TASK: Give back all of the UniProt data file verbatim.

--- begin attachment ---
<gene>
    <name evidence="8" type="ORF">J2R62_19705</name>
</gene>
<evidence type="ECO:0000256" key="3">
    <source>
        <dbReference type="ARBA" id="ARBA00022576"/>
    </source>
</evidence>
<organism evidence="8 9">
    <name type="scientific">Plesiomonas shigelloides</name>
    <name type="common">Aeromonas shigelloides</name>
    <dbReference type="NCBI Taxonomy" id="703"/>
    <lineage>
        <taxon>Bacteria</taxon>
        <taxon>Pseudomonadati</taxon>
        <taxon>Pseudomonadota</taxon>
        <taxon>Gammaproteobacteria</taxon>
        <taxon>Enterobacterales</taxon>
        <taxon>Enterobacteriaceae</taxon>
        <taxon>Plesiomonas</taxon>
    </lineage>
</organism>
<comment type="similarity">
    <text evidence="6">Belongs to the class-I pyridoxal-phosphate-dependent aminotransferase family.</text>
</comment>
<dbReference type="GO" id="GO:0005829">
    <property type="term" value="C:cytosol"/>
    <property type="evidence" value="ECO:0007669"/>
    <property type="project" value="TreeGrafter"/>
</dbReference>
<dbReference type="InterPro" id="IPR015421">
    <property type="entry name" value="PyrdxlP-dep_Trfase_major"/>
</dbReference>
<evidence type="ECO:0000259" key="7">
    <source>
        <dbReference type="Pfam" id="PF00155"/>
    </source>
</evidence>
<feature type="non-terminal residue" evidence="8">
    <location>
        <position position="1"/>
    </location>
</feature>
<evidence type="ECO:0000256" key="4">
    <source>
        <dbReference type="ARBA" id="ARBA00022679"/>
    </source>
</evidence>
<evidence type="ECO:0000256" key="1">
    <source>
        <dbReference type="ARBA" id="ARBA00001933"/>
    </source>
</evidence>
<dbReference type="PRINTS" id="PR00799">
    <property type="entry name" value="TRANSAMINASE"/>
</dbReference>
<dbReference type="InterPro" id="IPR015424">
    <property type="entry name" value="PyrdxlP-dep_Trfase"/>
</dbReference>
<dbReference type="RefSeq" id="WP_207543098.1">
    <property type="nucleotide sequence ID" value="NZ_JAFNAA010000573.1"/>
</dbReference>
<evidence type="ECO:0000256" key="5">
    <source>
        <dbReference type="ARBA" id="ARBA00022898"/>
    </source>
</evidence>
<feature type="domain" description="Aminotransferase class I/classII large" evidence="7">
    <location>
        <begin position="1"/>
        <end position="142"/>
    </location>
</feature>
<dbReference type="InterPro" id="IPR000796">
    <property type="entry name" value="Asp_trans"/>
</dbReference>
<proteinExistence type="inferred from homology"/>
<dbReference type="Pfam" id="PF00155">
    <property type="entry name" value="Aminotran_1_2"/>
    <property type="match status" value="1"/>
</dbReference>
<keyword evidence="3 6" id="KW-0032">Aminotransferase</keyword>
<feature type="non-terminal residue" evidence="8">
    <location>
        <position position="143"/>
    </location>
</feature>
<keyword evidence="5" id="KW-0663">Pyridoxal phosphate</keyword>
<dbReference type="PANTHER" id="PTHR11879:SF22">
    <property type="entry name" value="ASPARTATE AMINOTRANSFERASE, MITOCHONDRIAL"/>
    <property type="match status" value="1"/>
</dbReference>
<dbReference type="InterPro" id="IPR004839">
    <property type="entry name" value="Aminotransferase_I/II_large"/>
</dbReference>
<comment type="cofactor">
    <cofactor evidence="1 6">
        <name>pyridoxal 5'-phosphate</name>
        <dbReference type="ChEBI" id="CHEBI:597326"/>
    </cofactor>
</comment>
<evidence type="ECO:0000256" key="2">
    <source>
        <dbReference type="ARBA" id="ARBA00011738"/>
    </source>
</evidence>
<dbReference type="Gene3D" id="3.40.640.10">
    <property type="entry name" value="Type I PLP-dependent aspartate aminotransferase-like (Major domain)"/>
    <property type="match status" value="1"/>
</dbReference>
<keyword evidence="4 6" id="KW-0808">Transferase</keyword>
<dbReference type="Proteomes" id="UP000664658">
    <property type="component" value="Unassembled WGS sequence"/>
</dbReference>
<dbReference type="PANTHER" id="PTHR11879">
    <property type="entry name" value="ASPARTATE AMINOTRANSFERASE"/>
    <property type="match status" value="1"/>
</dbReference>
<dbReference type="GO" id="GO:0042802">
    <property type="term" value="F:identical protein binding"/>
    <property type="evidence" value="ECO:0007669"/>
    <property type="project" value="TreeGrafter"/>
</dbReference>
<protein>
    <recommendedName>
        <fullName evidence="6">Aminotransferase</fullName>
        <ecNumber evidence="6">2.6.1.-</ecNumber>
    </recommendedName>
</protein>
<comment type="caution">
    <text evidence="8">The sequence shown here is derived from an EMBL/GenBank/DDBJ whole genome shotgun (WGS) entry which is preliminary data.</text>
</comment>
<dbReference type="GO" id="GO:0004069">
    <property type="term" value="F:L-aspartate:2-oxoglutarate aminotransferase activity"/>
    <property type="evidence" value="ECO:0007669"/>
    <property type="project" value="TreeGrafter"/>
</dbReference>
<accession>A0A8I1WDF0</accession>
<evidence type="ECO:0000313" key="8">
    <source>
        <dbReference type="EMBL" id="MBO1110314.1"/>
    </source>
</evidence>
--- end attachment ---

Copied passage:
<gene>
    <name evidence="8" type="ORF">J2R62_19705</name>
</gene>
<evidence type="ECO:0000256" key="3">
    <source>
        <dbReference type="ARBA" id="ARBA00022576"/>
    </source>
</evidence>
<organism evidence="8 9">
    <name type="scientific">Plesiomonas shigelloides</name>
    <name type="common">Aeromonas shigelloides</name>
    <dbReference type="NCBI Taxonomy" id="703"/>
    <lineage>
        <taxon>Bacteria</taxon>
        <taxon>Pseudomonadati</taxon>
        <taxon>Pseudomonadota</taxon>
        <taxon>Gammaproteobacteria</taxon>
        <taxon>Enterobacterales</taxon>
        <taxon>Enterobacteriaceae</taxon>
        <taxon>Plesiomonas</taxon>
    </lineage>
</organism>
<comment type="similarity">
    <text evidence="6">Belongs to the class-I pyridoxal-phosphate-dependent aminotransferase family.</text>
</comment>
<dbReference type="GO" id="GO:0005829">
    <property type="term" value="C:cytosol"/>
    <property type="evidence" value="ECO:0007669"/>
    <property type="project" value="TreeGrafter"/>
</dbReference>
<dbReference type="InterPro" id="IPR015421">
    <property type="entry name" value="PyrdxlP-dep_Trfase_major"/>
</dbReference>
<evidence type="ECO:0000259" key="7">
    <source>
        <dbReference type="Pfam" id="PF00155"/>
    </source>
</evidence>
<feature type="non-terminal residue" evidence="8">
    <location>
        <position position="1"/>
    </location>
</feature>
<evidence type="ECO:0000256" key="4">
    <source>
        <dbReference type="ARBA" id="ARBA00022679"/>
    </source>
</evidence>
<evidence type="ECO:0000256" key="1">
    <source>
        <dbReference type="ARBA" id="ARBA00001933"/>
    </source>
</evidence>
<dbReference type="PRINTS" id="PR00799">
    <property type="entry name" value="TRANSAMINASE"/>
</dbReference>
<dbReference type="InterPro" id="IPR015424">
    <property type="entry name" value="PyrdxlP-dep_Trfase"/>
</dbReference>
<dbReference type="RefSeq" id="WP_207543098.1">
    <property type="nucleotide sequence ID" value="NZ_JAFNAA010000573.1"/>
</dbReference>
<evidence type="ECO:0000256" key="5">
    <source>
        <dbReference type="ARBA" id="ARBA00022898"/>
    </source>
</evidence>
<feature type="domain" description="Aminotransferase class I/classII large" evidence="7">
    <location>
        <begin position="1"/>
        <end position="142"/>
    </location>
</feature>
<dbReference type="InterPro" id="IPR000796">
    <property type="entry name" value="Asp_trans"/>
</dbReference>
<proteinExistence type="inferred from homology"/>
<dbReference type="Pfam" id="PF00155">
    <property type="entry name" value="Aminotran_1_2"/>
    <property type="match status" value="1"/>
</dbReference>
<keyword evidence="3 6" id="KW-0032">Aminotransferase</keyword>
<feature type="non-terminal residue" evidence="8">
    <location>
        <position position="143"/>
    </location>
</feature>
<keyword evidence="5" id="KW-0663">Pyridoxal phosphate</keyword>
<dbReference type="PANTHER" id="PTHR11879:SF22">
    <property type="entry name" value="ASPARTATE AMINOTRANSFERASE, MITOCHONDRIAL"/>
    <property type="match status" value="1"/>
</dbReference>
<dbReference type="InterPro" id="IPR004839">
    <property type="entry name" value="Aminotransferase_I/II_large"/>
</dbReference>
<comment type="cofactor">
    <cofactor evidence="1 6">
        <name>pyridoxal 5'-phosphate</name>
        <dbReference type="ChEBI" id="CHEBI:597326"/>
    </cofactor>
</comment>
<evidence type="ECO:0000256" key="2">
    <source>
        <dbReference type="ARBA" id="ARBA00011738"/>
    </source>
</evidence>
<dbReference type="Gene3D" id="3.40.640.10">
    <property type="entry name" value="Type I PLP-dependent aspartate aminotransferase-like (Major domain)"/>
    <property type="match status" value="1"/>
</dbReference>
<keyword evidence="4 6" id="KW-0808">Transferase</keyword>
<dbReference type="Proteomes" id="UP000664658">
    <property type="component" value="Unassembled WGS sequence"/>
</dbReference>
<dbReference type="PANTHER" id="PTHR11879">
    <property type="entry name" value="ASPARTATE AMINOTRANSFERASE"/>
    <property type="match status" value="1"/>
</dbReference>
<dbReference type="GO" id="GO:0042802">
    <property type="term" value="F:identical protein binding"/>
    <property type="evidence" value="ECO:0007669"/>
    <property type="project" value="TreeGrafter"/>
</dbReference>
<protein>
    <recommendedName>
        <fullName evidence="6">Aminotransferase</fullName>
        <ecNumber evidence="6">2.6.1.-</ecNumber>
    </recommendedName>
</protein>
<comment type="caution">
    <text evidence="8">The sequence shown here is derived from an EMBL/GenBank/DDBJ whole genome shotgun (WGS) entry which is preliminary data.</text>
</comment>
<dbReference type="GO" id="GO:0004069">
    <property type="term" value="F:L-aspartate:2-oxoglutarate aminotransferase activity"/>
    <property type="evidence" value="ECO:0007669"/>
    <property type="project" value="TreeGrafter"/>
</dbReference>
<accession>A0A8I1WDF0</accession>
<evidence type="ECO:0000313" key="8">
    <source>
        <dbReference type="EMBL" id="MBO1110314.1"/>
    </source>
</evidence>